Eating in Color

Hey- I’m a guest writer on Summer Foodie and this is my first post. Big thanks to Lloyd for letting me join the fun

The finished dish.

The finished risotto noir.

I like foods that are colorful. This is an element of cooking that I think is, regrettably, often neglected by home chefs. Given that our first experience of every food is visual, I would argue that color should be taken seriously in planning any dish, even on a par with other elements like flavor and aroma. Of course, there are also those who claim that color-conscious eating is the secret to a healthy diet, and there’s much to be said about various colors’ effects on appetite (especially about colors that rarely occur naturally in food, like blue).

Whether or not you buy into the health claims (I generally don’t) or the possible physiological effects, you can still appreciate that a dish with unique or vibrant coloration can be much more interesting and appealing than one with less to offer the eyes, even if they taste and smell exactly the same. For an adventurous cooking experiment, try planning a dish (or even a whole menu) around a few specific colors.

One simple way to do this is to find an ingredient that has an interesting color and work around that. I saw a cool recipe in Kay Scarlett’s Sea Food for risotto noir, a straightforward squid risotto made unique by its jet black color (a result of adding in the squid’s ink). The best way to make this dish is to find some whole, uncleaned squid and harvest the ink yourself. This will save you a lot of money, first because whole squid is generally cheaper than the cleaned variety, and second because you won’t have to buy the ink separately (squid’s ink by itself is a delicacy and sells for a hefty price at gourmet groceries, if you can find it at all). Unfortunately, unless you know of a great fresh seafood market nearby, finding whole squid can be quite a bother. After searching through 7 or 8 fish markets (including a few in Chinatown and some Manhattan notables like Citarella and Lobster Place) and finding only cleaned squid, I discovered that the easiest way to track the stuff down is to call a market 4 or 5 days in advance and have them set aside some whole squid for you when they get it from the wholesaler (before they have a chance to clean it).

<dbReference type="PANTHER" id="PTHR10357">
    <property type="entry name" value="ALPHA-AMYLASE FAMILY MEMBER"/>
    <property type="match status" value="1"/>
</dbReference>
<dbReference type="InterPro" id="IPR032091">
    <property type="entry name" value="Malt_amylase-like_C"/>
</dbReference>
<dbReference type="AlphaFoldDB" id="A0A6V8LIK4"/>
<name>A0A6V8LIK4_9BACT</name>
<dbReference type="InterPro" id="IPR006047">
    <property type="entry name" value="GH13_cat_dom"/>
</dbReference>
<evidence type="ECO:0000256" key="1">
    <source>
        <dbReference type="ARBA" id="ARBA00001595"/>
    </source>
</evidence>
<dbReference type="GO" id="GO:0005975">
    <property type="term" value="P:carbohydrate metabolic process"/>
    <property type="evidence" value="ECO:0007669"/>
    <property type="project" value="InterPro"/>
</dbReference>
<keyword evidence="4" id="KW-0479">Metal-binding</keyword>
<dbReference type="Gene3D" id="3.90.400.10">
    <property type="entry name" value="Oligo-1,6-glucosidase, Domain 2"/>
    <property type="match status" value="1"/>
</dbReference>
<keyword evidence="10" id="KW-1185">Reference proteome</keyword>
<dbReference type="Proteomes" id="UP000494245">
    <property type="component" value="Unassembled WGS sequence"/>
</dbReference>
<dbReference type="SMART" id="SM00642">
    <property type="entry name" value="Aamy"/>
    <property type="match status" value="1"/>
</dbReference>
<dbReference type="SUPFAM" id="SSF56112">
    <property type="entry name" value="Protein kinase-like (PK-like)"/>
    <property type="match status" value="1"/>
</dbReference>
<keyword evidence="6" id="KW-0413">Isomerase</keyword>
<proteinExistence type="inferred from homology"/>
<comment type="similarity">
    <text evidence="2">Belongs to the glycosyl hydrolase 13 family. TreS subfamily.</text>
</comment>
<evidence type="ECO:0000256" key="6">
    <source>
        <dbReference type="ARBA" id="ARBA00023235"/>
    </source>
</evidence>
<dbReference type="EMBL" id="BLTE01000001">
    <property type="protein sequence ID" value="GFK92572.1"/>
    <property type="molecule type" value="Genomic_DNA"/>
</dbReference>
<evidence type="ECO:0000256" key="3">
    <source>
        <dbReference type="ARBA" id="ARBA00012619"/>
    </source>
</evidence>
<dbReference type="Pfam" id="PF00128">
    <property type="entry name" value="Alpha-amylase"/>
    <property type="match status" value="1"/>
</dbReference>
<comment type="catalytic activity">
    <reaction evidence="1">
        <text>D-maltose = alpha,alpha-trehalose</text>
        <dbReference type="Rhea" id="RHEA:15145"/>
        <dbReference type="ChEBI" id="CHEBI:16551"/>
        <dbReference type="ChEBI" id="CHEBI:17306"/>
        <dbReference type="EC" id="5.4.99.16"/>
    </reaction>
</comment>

$8.00 buys a lot of whole squid.

$8.00 buys a lot of whole squid.

The cleaned squid, ink in the middle.

The cleaned squid, ink in the middle.

Once you’ve got the whole squid, the first task is to clean it and get the ink. Here‘s a very easy-to-follow guide on how to do this. To prepare the risotto, first heat about 4 cups of stock to a simmer (the original recipe calls for fish stock- I used vegetable because it’s what I had on hand and it was delicious). In another larger saucepan melt 6-7 tablespoons of butter and add in a diced onion, preferably red for the sharper flavor (and of course the color). Cook until the onion softens a bit then add in the squid bodies, finely chopped, as well as 3 or 4 crushed cloves of garlic. Cook on medium heat, stirring often, until the squid turns opaque in 3 or 4 minutes. Then add 1 1/2 cups of whatever rice you’re using (arborio is the classic risotto variety, but as Mark Bittman has wisely observed, any type of rice will work), as well as the squid’s ink, diluted into 1/2 cup of water, and 1/2 cup dry white wine if you’ve got it (if not, substitute in the same amount of stock, or even water, and the difference will be hardly noticeable). Increase to medium-high heat and add in a ladleful of the simmering stock. Stir almost constantly until the liquid is absorbed into the rice, then add some more stock and repeat. Continue with this process until the rice is al dente (slightly less than completely cooked).

The nearly finished risotto.

The nearly finished risotto.

Meanwhile, heat some olive oil in another pan and quickly fry the squid’s tentacles for a garnish. Set over the top of the finished risotto, as well as some grated parmesan if you like (you could also add the parmesan to the rice just before it finishes in the saucepan- a trick that adds to the creaminess of the dish).

Frying up some tentacles.

Frying up some tentacles.

Overall, the dish turned out well for me. The squid’s ink that I used wasn’t quite potent (or plentiful) enough to color the dish decisively black as I’d hoped, but it did give the risotto a dark purple/gray hue that was unusual and surprisingly appealing (especially accented by the lively pink tentacles). My roommate and brother, both initially very skeptical (a historically warranted view of black foods), actually seemed to think the finished product was quite good. The flavor had a very rich and distinct fishy-but-not-quite quality, perhaps a result of adding the ink (as well as using vegetable stock). In any case, I hope to churn out a few more color-centered posts in the coming months, whenever interesting ingredients catch my eye (I would prefer to branch out from black foods but this looks like it might be just too enticing). Enjoy, and may you eat colorfully.

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